There’s been huge discussion from even before Mayoiga started airing on whether or not it is a comedy series. It obviously is, but director Tsutomu Mizushima who both planned and wrote the plot to Mayoiga before Mari Okada even joined the project has a very unique view on horror and suspense, which is absolutely worth analysing because it’s kind of bizarre.

Starting out as a storyboard artist and director for Crayon Shin-chan movies, Tsutomu Mizushima was constantly being brought onto comedy series, often with a bit of an absurdist twist. Bludgeoning Angel Dokuro-chan is a clear example of this. And after several works including XXXHolic and Blood-C, both CLAMP works, it became very clear that Mizushima had a spectrum of comedy to absolutely fucking weird absurdist comedy, which is kind of where Mayoiga stands.

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With illogical characters with illogical characteristics, it appears very early on that Mizushima doesn’t have much interest in the real world, something that’s been evident throughout his career. Whether it’s unreasonably angry bus drivers, bizarre monsters or good old fashioned Salem witch-hunts, Mayoiga takes the ridiculous and wears it like a crown.

Some refer to it as unintentional comedy, whilst perhaps a better term would be “Intentional unintentional comedy” because everything that happens within his shows are so deliberate and from stuff like Squid Girl and Joshiraku, we know that it’s not that he doesn’t understand comedy, but rather, he understands it to an almost primal level.

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Perhaps the nearest to absurdism that Mizushima has gotten to in recent years was Another. A huge death-fest with some genuinely hilarious comedic timing where, we really wouldn’t expect it. With a bizarre overarching mystery plot, the series was captured with the same conversations we’re having now about Mayoiga and it’s a unique comedic style he has capitalized for years. In a special feature interview with Production IG regarding his earlier works, Tsutomu Mizushima said this:

“Personally, I think “laughs” and “scariness” have very much in common. They do not appeal to reason, but they overwhelm our minds directly. I can’t explain it well, but I always felt that they had the same feel. Of course, it could be only me who thinks this way.”

It’s not just him, thankfully or nobody would let him touch a horror series again. Mayoiga is a comedy, beyond a shadow of a doubt. But the confusion is understandable, because as Mizushima stated, it might just be him that thinks that way and within the anime industry he has been referred to as “Crazy”. After the release of Prison School, Kodansha published a manga called “The Men Who Made The Prison School Anime”, all about the production of Prison School. Obviously, it’s a bit over exaggerated, but Mizushima is regarded as Tsutomu “Crazy Boy Mizushima”, perhaps the greatest title I’ve ever heard.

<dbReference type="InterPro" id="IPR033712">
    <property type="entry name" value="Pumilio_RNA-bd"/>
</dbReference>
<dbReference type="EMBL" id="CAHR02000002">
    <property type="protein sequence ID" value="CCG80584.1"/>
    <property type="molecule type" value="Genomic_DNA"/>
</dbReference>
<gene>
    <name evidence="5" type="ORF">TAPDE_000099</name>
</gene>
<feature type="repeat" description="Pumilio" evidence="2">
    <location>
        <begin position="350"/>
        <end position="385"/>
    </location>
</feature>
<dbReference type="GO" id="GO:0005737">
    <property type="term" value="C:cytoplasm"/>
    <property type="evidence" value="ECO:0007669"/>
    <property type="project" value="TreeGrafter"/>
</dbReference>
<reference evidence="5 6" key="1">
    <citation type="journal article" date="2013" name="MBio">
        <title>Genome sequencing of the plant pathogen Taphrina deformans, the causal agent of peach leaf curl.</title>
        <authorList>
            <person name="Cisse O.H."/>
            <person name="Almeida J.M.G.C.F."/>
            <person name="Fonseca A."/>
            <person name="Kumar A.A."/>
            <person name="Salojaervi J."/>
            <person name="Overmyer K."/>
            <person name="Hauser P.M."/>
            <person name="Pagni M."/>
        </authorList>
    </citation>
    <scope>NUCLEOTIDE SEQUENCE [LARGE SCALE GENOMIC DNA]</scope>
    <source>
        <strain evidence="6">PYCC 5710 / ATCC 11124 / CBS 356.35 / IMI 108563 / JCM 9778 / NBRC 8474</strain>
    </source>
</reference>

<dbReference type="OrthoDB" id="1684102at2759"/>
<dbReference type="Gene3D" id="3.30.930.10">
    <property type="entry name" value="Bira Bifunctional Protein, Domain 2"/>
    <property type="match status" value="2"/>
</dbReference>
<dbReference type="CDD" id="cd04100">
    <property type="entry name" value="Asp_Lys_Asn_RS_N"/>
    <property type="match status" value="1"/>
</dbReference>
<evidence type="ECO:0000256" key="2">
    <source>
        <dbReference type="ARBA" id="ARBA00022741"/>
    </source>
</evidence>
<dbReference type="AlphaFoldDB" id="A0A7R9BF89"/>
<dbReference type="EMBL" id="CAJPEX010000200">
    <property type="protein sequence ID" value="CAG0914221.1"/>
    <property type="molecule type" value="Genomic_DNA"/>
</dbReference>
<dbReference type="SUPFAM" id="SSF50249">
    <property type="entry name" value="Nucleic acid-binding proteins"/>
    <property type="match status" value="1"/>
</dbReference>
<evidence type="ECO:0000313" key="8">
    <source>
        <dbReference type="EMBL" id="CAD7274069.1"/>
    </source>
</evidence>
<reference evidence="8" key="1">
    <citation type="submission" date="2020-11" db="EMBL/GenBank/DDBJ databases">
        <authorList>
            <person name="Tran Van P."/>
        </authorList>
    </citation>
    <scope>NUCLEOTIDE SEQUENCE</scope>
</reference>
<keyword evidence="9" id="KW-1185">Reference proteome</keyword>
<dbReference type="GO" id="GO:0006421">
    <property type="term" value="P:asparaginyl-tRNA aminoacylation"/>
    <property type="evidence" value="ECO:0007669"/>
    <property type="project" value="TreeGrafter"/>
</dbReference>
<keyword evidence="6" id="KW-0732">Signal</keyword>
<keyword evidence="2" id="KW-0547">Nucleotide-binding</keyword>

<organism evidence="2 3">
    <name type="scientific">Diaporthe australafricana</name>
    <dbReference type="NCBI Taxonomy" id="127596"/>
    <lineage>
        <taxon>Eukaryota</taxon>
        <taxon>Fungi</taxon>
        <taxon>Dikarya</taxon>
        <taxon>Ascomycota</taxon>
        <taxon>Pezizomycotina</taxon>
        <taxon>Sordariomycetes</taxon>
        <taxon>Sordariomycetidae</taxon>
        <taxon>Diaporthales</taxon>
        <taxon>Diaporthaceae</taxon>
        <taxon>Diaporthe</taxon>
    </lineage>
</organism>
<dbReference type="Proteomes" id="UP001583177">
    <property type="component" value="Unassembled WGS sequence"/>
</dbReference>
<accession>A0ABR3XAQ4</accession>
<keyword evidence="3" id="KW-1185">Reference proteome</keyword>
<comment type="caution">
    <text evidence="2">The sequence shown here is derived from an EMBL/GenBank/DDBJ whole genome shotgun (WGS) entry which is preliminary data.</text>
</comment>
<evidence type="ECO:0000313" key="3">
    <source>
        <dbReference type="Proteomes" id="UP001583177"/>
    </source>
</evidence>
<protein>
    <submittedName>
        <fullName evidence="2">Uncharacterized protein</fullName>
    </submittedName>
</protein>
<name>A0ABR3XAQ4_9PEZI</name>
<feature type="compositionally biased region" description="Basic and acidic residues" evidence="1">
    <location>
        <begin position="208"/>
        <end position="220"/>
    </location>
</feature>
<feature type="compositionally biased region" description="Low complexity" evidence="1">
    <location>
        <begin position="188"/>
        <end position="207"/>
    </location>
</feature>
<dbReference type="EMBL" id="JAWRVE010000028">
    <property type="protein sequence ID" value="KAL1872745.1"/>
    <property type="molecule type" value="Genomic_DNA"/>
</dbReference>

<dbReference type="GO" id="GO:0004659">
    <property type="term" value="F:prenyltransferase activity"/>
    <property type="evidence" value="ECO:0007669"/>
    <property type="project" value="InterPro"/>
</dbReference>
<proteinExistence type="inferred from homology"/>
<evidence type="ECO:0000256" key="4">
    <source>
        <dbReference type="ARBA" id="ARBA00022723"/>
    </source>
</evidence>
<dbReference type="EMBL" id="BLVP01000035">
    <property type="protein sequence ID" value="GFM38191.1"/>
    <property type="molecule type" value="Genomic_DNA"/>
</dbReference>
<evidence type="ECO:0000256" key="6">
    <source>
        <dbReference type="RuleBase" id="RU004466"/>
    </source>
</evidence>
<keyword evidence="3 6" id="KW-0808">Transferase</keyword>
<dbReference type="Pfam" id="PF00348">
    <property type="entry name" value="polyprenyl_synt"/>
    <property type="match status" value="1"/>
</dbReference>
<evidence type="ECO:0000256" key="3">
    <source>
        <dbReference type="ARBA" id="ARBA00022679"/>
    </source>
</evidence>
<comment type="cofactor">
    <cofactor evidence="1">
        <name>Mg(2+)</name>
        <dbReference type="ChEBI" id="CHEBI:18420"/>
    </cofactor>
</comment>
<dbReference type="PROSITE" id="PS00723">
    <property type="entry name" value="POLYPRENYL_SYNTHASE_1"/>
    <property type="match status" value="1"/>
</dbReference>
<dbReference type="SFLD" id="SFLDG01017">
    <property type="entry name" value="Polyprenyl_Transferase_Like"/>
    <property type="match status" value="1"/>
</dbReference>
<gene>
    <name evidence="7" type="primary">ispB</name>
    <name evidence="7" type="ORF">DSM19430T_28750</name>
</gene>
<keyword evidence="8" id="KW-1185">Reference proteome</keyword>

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And whilst, as voice actor Hiroshi Kamiya stated, Mizushima isn’t actually crazy, he is incredibly particular and a bit weird. But with that comes an extraordinary talent and there’s a reason why he is currently one of the most in-demand directors in the anime industry. Because even when he does these bizarre absurdist horror-comedies, they’re good in a very particular way and those with a similar mindset to Mizushima will get an absolute blast out of them. So let’s stop having this discussion already and get to the execution.

Posted by Callum May

Guest Writer from TheCanipaEffect.com

9 Comments

  1. Nice article. Would love to have a follow-up one giving examples from the actual show!

    Reply

  2. Interesting. Thanks for sourcing some of this stuff too. I love the IG interview. Didn’t even know that resource was a thing. I’ve been trying to figure out whether or not it is all intentional for weeks, but, in hindsight, especially after recalling some of his other works, it becomes so obvious. Hopefully Okada doesn’t ruin it…

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    1. Also, your first couple of sentences really came as a surprise to me. I didn’t know he planned and wrote the plot before she was onboard or anything. Do you have the source for that?

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      1. Here’s an interview regarding Mari Okada’s work on Kiznaiver and Mayoiga: https://karice.wordpress.com/2016/04/17/p503/

        Reply

        1. Thank you very much. 🙂

          Reply

  3. Uguuu nii-chan June 6, 2016 at 3:28 am

    >Intentional unintentional

    That’s not a thing, you’re either intentionally funny or unintentionally funny but you can’t be both. This is just a lazy oxymoron and an attempt to excuse Mayoiga’s shittiness

    Reply

    1. Of course it’s not a thing. And of course it’s an oxymoron. The point is that what others may perceive to be unintentional comedy, it’s very much intentional that it appears that way. I really shouldn’t have to explain this, it’s like talking to a child.

      Reply

  4. […] ce n’est qu’une illusion qu’il se plait à entretenir. Venant de quelqu’un jouant à ce point avec les codes de la comédie, il n’y aurait rien de surprenant à ce qu’il veule brouiller […]

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  5. […] The Bizarre and Entirely Intentional Comedy of Tsutomu Mizushima’s Mayoiga: The Lost Village […]

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